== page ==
US 4297574 A
A method of uranium exploration employs the detection of radon gas decay products to provide an indication of uranium mineralization. A plurality of collectors of similar surface areas are exposed to soil at or from spaced locations on an exploration site for a time sufficient for the decay products to deposit on the collectors and then, within substantially similar periods following the termination of the exposure, alpha particles, beta particles or gamma rays emitted from the collectors are measured and the measurements are compared. The collectors may be exposed to the soil in air spaces in or on the ground or in containers holding soil samples and may be electrically charged.
1. A method of exploring for uranium by detecting decay products of radon as an indication of the presence of uranium mineralization, comprising the steps of:
providing, at respective spaced-apart locations at a uranium exploration site, a plurality of decay product collectors having at least substantially similar surface areas;
enclosing each of said collectors at its respective location in an air space in which said collectors are exposed to radon migrating from the ground;
the enclosure of the air spaces maintaining the air within the air spaces in a substantially undisturbed condition during the exposure of said collectors;
continuing the exposure of said collectors for a period of time sufficient for the radon to migrate by natural processes into the air spaces and for the decay products of the migrating radon to become deposited on said collectors;
terminating the exposure of said collectors;
measuring alpha particles, beta particles or gamma rays emitted by decay of the decay products deposited on said collectors;
the measurements of the alpha particles, beta particles or gamma rays being initiated at at least substantially equal respective time intervals following the terminations of the exposures of said collectors and being effected over at least substantially equal measurement periods; and
comparing the measurements thus obtained from the spaced-apart locations to provide an indication of the presence or absence of uranium mineralization at, or geologically associated with, the uranium exploration site.
2. A method as claimed in claim 1, wherein said period of time is at least three hours.
3. A method as claimed in claim 1, which includes applying an electrical charge to the collector during the deposition of the decay products.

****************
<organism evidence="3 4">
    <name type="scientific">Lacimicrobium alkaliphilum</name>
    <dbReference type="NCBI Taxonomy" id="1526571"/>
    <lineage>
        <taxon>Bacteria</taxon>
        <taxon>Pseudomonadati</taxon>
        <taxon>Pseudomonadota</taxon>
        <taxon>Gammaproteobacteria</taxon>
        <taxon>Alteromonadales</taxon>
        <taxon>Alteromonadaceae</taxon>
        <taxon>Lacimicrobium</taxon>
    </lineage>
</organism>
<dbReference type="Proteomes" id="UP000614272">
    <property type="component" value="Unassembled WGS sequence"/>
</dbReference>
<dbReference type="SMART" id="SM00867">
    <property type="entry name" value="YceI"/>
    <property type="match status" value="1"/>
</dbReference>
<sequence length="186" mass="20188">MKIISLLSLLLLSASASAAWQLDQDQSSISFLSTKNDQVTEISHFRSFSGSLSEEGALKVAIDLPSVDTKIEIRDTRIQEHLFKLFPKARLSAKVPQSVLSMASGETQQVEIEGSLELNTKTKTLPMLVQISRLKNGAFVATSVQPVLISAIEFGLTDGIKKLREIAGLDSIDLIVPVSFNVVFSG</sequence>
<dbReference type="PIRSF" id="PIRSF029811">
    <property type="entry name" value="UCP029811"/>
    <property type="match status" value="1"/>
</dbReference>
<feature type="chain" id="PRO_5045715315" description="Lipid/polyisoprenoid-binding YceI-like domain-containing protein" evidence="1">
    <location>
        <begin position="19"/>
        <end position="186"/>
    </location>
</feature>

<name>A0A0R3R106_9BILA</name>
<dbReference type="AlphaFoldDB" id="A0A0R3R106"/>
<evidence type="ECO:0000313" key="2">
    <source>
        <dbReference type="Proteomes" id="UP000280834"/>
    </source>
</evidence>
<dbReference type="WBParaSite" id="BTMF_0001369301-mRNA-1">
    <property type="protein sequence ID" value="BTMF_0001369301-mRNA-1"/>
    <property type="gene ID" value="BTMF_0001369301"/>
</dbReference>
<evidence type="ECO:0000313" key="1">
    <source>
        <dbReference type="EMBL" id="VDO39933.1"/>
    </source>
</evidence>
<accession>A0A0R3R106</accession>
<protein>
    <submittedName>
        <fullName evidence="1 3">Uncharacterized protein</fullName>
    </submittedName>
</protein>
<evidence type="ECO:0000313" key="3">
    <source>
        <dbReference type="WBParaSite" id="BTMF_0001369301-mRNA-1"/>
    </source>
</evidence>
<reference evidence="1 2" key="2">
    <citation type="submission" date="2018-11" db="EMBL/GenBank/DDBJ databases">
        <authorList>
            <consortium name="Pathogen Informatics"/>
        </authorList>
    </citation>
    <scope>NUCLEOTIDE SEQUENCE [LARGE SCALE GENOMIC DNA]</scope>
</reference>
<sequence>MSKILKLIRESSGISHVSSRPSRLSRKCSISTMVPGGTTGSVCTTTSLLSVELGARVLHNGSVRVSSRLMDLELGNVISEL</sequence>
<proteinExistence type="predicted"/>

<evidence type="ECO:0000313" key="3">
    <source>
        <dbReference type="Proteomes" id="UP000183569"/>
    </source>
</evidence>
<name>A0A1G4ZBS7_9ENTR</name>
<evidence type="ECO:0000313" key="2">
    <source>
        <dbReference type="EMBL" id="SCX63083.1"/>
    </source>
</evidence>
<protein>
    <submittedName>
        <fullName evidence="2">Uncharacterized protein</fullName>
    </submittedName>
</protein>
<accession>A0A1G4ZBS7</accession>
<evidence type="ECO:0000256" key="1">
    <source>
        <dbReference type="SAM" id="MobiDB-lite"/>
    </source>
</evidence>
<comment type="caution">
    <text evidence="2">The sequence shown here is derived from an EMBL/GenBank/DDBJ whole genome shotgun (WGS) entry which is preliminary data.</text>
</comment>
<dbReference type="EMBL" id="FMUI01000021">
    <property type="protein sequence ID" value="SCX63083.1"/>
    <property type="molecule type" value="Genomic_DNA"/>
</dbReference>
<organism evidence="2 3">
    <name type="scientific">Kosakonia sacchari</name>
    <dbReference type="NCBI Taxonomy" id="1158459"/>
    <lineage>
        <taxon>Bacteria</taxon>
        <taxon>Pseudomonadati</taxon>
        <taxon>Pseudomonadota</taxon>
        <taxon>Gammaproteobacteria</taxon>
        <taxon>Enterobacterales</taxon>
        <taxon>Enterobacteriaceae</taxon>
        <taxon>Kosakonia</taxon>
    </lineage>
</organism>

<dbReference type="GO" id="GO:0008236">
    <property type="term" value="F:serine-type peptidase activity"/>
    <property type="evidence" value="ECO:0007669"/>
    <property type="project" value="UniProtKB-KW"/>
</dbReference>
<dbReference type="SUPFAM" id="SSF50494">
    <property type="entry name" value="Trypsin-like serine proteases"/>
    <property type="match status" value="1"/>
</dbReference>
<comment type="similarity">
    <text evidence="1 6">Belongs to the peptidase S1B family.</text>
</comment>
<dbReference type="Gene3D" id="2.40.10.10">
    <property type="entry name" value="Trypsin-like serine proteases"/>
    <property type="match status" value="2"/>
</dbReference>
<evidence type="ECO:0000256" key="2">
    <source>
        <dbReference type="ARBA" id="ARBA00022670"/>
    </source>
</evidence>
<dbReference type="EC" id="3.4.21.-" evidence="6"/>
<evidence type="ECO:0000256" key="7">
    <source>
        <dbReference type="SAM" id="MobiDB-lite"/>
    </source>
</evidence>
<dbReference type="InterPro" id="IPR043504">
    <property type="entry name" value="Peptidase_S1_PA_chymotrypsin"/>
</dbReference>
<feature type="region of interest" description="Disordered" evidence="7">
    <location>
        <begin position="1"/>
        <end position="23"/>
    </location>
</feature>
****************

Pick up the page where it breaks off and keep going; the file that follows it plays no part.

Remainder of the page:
4. A method as claimed in claim 3, wherein the electrical charge is applied to the collector by connecting one pole of a d.c. power source to the collector and grounding another pole of the power source in the vicinity of the hole.
5. A method as claimed in claim 3 or 4, wherein the electrical charge is applied to the collector for a period of at least three hours.
6. A method as claimed in claim 1, which includes employing holes in the ground at the spaced-apart locations as said air spaces, the enclosure of said air spaces being effected by covering said holes.
7. A method as claimed in claim 6, in which said holes are of substantially similar sizes and depths.
8. A method as claimed in claim 7, wherein said collectors are exposed in substantially similar positions in said holes.
9. A method as claimed in claim 1, 6 or 7, further including the step of maintaining said collectors in a radon-free atmosphere, subsequent to the measurement, for a time sufficient for any .sup.222 Rn decay products on said collectors to decay to negligible levels, and then repeating the measurements to determined the effect of any .sup.220 Rn decay products deposited on said collectors.
10. A method as claimed in claim 1, 6 or 7, wherein said spaced-apart locations are on a grid.
11. A method as claimed in claim 6, 7 or 8, in which each of said collectors is suspended in its respective hole at a spacing from the walls and the bottom thereof.
12. A method as claimed in claim 1, 2 or 3, which includes employing a material selected from the group consisting of plastic, cardboard, silver, copper, brass, gold, platinum and aluminum as said collectors.
13. A method as claimed in claim 1, 2 or 3, which includes employing an alpha-sensitive, silver-activated zinc-sulfide-coated scintillation chamber optically coupled to a photomultiplier tube connected to a power supply and a pulse counter for counting the decay product activity on said collectors.
14. A method as claimed in claim 1, 2 or 3, which includes employing a metal selected from the group consisting of copper, silver and aluminum as said collectors.
15. A method of exploring for uranium by detecting decay products of radon as an indication of the presence of uranium mineralization, comprising the steps of:
collecting soil samples from respective spaced-apart locations at a uranium exploration site;